Wednesday, January 15, 2014

Dolts on the Holt School Board?

"All politics is local."
~ Former Speaker of the U.S. House Tip O'Neill

The late Mr. O’Neill is credited with coining this phrase which, according to Wikipedia, “encapsulates the principle that a politician's success is directly tied to his/her ability to understand and influence the issues of his/her constituents.”

The seven elected members of the Holt Public Schools Board of Education apparently never learned this.

They and Superintendent Dr. Johnny Scott have ignored community input on a number of school reorganization issues within the past several months and have enraged parent and student alike. First there was the proposal to “repurpose” the elementary school, Midway, where my older three children all attended and my youngest still goes. To erase a significant budget deficit, Midway will become an early childhood center, whatever that is. (School officials have already changed one of the district’s other five elementary schools, Sycamore, to operate year-round.) All I know is that this move is supposed to save $300,000 and Midway’s 350+ five- to ten-year-old students will soon be going elsewhere. (Devina, my eight-year-old, is heading to a different, completely unfamiliar school next year.)

Anita and I read the district’s “Review of Proposed Plan for Educational & Economic Stability” – aka ‘the plan’ – last March and sent Superintendent Scott a respectful letter asking him to reconsider but he never responded.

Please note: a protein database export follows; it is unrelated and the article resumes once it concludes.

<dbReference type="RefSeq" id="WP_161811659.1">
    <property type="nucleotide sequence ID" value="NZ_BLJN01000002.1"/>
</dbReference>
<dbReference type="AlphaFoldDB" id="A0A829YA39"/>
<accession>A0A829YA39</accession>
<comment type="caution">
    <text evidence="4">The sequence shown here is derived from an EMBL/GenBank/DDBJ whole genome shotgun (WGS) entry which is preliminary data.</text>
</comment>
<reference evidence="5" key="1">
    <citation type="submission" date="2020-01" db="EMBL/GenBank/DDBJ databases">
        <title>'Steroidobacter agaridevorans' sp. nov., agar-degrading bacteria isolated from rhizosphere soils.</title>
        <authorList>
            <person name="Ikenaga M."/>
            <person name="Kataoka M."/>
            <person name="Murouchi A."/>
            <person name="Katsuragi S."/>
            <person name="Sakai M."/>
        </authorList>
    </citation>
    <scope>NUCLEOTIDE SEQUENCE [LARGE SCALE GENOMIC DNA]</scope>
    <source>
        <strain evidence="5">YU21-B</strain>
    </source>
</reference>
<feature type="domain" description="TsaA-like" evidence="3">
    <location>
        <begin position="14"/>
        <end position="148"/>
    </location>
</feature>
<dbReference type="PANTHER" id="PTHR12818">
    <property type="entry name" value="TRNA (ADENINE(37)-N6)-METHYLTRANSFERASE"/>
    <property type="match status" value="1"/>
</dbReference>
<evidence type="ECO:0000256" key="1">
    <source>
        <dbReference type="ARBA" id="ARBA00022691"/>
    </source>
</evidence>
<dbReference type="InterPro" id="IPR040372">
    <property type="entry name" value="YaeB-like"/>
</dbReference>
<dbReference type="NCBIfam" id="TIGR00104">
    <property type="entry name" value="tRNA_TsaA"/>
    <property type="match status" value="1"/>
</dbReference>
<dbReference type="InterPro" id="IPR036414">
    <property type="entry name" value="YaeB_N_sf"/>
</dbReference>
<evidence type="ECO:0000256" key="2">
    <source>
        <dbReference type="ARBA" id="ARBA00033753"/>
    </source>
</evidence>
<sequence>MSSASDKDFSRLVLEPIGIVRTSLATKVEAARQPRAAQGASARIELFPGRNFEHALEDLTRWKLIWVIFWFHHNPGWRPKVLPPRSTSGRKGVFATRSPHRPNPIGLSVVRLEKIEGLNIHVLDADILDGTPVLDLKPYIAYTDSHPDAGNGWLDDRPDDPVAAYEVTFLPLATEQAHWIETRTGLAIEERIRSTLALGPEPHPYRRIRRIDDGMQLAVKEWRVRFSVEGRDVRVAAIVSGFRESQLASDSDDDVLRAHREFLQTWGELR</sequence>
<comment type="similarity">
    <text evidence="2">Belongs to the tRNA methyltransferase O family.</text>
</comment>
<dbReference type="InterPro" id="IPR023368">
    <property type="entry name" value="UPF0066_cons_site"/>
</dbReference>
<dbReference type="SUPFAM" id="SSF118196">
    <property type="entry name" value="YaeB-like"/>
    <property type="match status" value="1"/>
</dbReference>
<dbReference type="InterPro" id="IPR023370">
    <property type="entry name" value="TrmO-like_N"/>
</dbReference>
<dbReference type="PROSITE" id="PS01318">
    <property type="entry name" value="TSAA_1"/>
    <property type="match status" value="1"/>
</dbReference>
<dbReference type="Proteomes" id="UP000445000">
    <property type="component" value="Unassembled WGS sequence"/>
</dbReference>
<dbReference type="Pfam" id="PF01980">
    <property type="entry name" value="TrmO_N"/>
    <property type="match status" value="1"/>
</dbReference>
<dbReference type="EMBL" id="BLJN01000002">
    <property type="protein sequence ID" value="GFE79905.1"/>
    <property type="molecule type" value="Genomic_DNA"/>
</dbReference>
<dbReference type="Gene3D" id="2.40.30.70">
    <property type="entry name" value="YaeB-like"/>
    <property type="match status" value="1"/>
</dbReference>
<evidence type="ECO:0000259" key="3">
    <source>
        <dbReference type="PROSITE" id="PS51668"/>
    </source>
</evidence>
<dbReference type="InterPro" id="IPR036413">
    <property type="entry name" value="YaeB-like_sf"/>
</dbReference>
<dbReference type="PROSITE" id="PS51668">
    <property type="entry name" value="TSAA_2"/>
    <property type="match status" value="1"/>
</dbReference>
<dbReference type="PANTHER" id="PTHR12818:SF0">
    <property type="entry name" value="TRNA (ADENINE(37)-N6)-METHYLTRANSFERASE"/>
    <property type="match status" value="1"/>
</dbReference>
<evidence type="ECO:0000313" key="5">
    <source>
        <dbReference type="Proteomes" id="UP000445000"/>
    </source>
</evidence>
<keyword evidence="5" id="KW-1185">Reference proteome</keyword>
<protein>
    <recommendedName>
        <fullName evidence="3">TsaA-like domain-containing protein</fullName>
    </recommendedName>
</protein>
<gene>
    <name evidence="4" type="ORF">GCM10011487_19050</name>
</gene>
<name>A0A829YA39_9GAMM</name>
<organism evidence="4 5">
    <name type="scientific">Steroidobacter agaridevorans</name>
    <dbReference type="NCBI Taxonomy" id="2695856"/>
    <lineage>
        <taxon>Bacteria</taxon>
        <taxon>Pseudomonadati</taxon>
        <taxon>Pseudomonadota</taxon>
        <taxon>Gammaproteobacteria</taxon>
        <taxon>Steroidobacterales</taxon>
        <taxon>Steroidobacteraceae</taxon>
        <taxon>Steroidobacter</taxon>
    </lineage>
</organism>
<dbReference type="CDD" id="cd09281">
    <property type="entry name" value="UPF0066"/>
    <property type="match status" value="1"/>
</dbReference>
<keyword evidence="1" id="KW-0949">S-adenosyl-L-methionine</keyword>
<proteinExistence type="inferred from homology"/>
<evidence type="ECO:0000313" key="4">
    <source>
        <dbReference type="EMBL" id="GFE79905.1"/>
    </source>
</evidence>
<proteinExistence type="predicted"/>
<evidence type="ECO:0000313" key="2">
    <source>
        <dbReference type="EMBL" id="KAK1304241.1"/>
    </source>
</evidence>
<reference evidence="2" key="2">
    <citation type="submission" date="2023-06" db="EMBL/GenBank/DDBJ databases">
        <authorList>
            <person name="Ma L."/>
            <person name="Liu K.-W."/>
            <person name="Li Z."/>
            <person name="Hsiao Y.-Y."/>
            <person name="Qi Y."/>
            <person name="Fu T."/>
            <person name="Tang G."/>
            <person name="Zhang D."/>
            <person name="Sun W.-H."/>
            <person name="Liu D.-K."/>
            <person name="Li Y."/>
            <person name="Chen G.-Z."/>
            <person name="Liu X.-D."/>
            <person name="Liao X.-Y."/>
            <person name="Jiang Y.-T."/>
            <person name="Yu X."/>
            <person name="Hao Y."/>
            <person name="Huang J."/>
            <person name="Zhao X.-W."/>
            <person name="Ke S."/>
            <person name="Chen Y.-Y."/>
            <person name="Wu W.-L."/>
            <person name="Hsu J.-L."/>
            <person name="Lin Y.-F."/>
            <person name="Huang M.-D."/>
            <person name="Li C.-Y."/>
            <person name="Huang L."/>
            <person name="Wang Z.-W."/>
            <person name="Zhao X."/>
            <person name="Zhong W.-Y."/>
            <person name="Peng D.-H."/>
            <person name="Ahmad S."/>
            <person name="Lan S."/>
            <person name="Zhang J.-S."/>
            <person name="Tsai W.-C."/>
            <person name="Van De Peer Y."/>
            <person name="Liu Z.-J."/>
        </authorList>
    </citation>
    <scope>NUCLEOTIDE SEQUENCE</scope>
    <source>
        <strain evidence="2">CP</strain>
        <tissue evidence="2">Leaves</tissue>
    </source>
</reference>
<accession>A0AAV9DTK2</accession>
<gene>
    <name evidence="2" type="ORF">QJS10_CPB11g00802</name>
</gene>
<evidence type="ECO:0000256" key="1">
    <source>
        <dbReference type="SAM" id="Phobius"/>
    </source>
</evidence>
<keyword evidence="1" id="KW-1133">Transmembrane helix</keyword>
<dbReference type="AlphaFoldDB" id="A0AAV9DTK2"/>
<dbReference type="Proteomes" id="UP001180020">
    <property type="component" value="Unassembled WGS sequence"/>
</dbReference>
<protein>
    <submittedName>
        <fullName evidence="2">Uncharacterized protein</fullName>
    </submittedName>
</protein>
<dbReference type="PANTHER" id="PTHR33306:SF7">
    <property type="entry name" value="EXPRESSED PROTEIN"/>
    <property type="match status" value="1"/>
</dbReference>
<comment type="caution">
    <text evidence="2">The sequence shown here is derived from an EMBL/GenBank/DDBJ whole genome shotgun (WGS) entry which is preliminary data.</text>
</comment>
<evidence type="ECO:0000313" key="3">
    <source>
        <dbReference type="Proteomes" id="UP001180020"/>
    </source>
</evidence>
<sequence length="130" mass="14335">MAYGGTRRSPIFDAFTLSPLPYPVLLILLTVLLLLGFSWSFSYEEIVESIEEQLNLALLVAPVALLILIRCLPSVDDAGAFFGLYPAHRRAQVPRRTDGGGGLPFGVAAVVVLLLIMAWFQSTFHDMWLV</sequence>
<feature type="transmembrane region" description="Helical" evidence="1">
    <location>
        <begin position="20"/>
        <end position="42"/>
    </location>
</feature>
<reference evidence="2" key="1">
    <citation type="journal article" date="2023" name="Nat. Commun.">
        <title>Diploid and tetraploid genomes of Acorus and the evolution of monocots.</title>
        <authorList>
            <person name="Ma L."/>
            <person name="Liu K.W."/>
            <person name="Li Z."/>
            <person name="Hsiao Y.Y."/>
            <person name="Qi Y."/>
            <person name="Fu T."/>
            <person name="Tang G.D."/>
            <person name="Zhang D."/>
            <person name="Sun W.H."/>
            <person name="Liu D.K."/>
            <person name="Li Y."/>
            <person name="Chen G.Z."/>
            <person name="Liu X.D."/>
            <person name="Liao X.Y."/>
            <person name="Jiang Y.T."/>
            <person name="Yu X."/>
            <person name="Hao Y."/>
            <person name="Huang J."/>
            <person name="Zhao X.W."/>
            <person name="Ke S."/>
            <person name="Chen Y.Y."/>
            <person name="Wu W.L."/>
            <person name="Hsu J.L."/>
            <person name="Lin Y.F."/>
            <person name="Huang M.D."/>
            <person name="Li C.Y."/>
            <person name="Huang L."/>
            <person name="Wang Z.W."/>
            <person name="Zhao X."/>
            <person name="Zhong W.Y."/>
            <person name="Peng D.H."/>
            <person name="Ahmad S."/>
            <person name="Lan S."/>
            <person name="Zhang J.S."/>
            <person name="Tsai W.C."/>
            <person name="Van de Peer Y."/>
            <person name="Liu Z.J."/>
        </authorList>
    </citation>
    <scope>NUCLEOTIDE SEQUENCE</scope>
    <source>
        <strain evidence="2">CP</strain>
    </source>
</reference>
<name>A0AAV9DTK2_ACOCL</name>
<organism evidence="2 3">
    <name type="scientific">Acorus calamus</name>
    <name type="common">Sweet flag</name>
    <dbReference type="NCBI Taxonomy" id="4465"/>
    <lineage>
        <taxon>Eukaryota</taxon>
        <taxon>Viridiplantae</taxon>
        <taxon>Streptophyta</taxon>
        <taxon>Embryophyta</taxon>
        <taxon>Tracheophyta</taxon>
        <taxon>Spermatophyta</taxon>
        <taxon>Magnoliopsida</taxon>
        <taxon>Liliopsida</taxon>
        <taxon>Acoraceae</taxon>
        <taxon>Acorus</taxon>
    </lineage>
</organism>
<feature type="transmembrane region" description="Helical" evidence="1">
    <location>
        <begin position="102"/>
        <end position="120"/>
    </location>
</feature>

Another component of the school district’s plans involves relocating next year’s high school seniors to what is currently the freshman campus building across the street from the main school and bringing the freshman into the high school. No one seems to know why this swap is taking place – it’s supposedly to save $200,000 per year and offer early community college credit opportunities – but a multitude of parents, students and teachers attended last Monday night’s school board meeting and urged the politicians to reconsider. They refused.

This prompted 200 high school students to stage a real, live sit-in yesterday at the high school. Although the kids’ behavior was said to be calm and peaceful, the powers-that-be still thought it necessary to arrange for eight – yes, that’s EIGHT – police cars to converge upon the school at one point. (To add insult to injury, the cops left their vehicles running while they assumed positions inside the school.)

It was at this point that Anita decided to head to the ninth grade campus and bring our 14-year-old freshman, Nikita, home to keep her safe. (Police officers in this country have pepper-sprayed, shot and killed innocent people and animals. Not that the coppers who were at Holt High School were there to do any of that – but why were they there?)

Courtesy April Jones-Cole
I’m not sure what lesson our young people learn when their efforts to peacefully exercise their First Amendment rights to free speech and assembly are met by a small phalanx of armed, uniformed officers. Nikita told me that the police should not have been there – “There were enough teachers to deal with the few students who had bad intentions,” she said – and that the sit-in was democracy in action. “The power pyramid is upside down,” she added, “and it needs to crumble. Students need to have a stronger voice.”

Spoken like a true long-haired member of the Chicago Seven, huh?